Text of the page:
I’ve been hearing a lot more this year about debut/first/new/fresh fiction – an author’s first published work. Of course, publishers are anxious to get the word out about their new authors, but other recommendations for these debut titles come from independent booksellers, reviewers for journals such as Publisher’s Weekly, Booklist, and Library Journal, li
I have always been intrigued by book covers. These covers can draw us in to take a closer look at a book or make us not even consider the novel. They seem to have their own story to tell sometimes.
We have several displays set up this month celebrating Sherlock Holmes and mysteries set in England.
It’s a Mystery – Hibernating
Is it too soon to say we’ve made it to the end of the bad winter weather? Were you unable to get to the library and are looking for some good books to read? Or maybe you just want to try some new mysteries. Here are some suggestions for you.
As we all typically look back over the year coming to an end, I’ve been recalling some of the memorable news to come out of the mystery genre in 2014.
Most recently was the loss of one of the mystery genre’s most popular authors, P.D. James. She passed away on November 27 at the age of 94. Known as the “queen of crime”, Baroness James was the creator of her much-loved protagonist, Adam Dalgliesh, the introspective Scotland Yard detective and published poet who functions as the hero of virtually all of her novels.
With little fanfare or publicity, Les Roberts has published another mystery. But this one is not part of the Milan Jacovich series. Rather, it is the second book featuring Dominick Candiotti, who was first introduced in The Strange Death of Father Candy. Nick Candiotti has returned in Wet Work and Roberts describes his character this way: “Dominck Candiotti, from an Italian family in Youngstown, began his on-page life in the year 1985, exacting terrible revenge for the death of his older priest-brother. He has no friends, no remaining family, he’s not a big talker, and when forced to, he can kill without much compunction.”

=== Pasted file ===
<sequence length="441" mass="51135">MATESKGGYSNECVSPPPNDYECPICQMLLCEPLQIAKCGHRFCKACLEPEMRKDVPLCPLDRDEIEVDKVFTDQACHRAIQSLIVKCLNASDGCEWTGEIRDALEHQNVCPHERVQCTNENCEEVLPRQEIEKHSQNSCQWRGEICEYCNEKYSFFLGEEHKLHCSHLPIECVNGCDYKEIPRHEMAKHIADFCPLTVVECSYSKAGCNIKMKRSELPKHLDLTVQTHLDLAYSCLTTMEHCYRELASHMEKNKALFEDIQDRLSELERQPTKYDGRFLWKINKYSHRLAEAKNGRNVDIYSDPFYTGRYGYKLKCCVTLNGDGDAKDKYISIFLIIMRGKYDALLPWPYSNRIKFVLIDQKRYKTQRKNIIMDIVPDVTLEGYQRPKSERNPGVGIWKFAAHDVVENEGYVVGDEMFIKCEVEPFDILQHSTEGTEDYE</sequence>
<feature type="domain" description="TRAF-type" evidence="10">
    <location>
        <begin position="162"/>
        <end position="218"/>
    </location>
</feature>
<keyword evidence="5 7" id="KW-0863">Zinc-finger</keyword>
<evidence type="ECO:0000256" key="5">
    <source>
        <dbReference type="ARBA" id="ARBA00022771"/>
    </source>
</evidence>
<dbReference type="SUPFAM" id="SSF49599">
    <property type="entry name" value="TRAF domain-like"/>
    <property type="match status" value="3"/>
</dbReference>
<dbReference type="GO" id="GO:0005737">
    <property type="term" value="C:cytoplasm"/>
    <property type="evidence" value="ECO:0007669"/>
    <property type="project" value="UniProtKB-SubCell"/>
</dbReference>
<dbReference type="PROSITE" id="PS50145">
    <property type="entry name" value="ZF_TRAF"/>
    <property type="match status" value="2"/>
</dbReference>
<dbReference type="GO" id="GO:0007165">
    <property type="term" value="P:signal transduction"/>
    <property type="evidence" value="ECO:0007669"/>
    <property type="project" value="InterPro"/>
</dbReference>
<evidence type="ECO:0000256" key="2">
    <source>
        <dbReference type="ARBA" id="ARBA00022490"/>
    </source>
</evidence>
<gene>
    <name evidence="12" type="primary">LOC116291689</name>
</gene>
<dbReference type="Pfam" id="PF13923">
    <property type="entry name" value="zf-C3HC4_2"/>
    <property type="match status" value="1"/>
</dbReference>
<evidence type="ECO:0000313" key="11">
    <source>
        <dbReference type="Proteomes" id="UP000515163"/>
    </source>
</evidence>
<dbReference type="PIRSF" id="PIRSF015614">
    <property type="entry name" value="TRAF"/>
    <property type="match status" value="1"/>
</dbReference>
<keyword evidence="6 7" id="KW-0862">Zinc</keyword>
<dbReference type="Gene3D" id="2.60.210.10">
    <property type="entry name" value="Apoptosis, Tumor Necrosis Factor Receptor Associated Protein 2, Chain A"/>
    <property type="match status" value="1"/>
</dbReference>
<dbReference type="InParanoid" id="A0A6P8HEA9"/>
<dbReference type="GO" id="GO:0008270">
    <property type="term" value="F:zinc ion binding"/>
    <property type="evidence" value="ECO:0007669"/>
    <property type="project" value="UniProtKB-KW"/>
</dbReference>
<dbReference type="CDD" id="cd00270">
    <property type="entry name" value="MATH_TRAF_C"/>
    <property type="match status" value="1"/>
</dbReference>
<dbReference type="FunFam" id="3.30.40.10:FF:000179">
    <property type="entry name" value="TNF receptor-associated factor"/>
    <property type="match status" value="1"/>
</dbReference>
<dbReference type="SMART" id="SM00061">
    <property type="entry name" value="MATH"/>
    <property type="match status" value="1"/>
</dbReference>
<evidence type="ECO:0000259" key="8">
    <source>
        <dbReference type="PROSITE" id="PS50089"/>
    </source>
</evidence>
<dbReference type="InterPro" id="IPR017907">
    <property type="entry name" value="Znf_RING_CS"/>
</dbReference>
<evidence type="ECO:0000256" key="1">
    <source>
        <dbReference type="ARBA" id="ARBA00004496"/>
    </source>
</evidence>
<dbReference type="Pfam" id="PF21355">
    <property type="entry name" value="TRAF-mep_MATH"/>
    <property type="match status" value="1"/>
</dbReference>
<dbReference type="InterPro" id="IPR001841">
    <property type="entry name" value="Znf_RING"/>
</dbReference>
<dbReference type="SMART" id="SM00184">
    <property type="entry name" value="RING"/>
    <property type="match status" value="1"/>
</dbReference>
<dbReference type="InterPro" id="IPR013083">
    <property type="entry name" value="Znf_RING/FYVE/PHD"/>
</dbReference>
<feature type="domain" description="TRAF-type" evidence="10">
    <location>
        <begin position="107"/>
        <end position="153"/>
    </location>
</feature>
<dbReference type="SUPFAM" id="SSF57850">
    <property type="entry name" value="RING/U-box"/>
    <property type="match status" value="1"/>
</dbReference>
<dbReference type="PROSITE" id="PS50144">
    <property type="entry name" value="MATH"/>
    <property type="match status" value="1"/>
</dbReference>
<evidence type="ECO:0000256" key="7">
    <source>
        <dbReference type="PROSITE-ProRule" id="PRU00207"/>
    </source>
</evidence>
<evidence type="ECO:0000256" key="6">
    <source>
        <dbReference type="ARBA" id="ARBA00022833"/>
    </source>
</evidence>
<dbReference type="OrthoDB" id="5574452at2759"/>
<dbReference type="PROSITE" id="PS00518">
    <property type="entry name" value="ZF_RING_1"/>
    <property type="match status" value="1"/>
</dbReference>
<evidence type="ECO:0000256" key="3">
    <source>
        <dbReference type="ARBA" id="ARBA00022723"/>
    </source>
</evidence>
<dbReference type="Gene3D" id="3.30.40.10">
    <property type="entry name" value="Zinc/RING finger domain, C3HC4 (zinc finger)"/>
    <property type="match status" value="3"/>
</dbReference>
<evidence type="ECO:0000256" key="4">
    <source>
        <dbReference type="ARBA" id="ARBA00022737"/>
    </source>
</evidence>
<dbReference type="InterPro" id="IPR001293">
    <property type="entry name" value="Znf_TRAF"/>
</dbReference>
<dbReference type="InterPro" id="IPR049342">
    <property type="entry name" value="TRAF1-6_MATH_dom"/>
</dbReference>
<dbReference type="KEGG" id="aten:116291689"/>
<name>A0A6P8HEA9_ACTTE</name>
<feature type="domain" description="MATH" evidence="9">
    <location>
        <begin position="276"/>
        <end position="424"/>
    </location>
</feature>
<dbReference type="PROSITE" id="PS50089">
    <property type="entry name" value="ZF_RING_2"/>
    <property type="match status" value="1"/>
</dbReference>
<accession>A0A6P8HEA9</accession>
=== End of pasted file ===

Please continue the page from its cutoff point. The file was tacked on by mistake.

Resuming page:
One of the most interesting announcements about mysteries this summer is the news that HarperCollins has hired Sophie Hannah to write a new Hercule Poirot mystery, nearly 40 years after Agatha Christie's last Poirot book.
The Monogram Murders will be published on September 9.
Unlike the days of required reading you may remember from high school, summer reading at WPPL can be fun!
I've written before about the many sub-genres of the Mystery genre, such as cozies, police procedurals, and hard-boiled. One sub-genre that is regaining its popularity is the Historical mystery.
Time to take a brief look back at 2013 -
Mystery authors we lost this past year:
Robert Barnard, age 76. This British crime writer authored 40 mysteries. From the New York Times: "Mr. Barnard called his work "entertainment" and "deliberately old-fashioned." His murders, set mainly in small villages drolly christened with names like "Hexton-on-Weir" and "Twytching," were plotted with an ingenuity and precision that made him popular among aficionados of what is known in publishing as the English cozy - mysteries with a picturesque setting, colorful locals and minimal violence."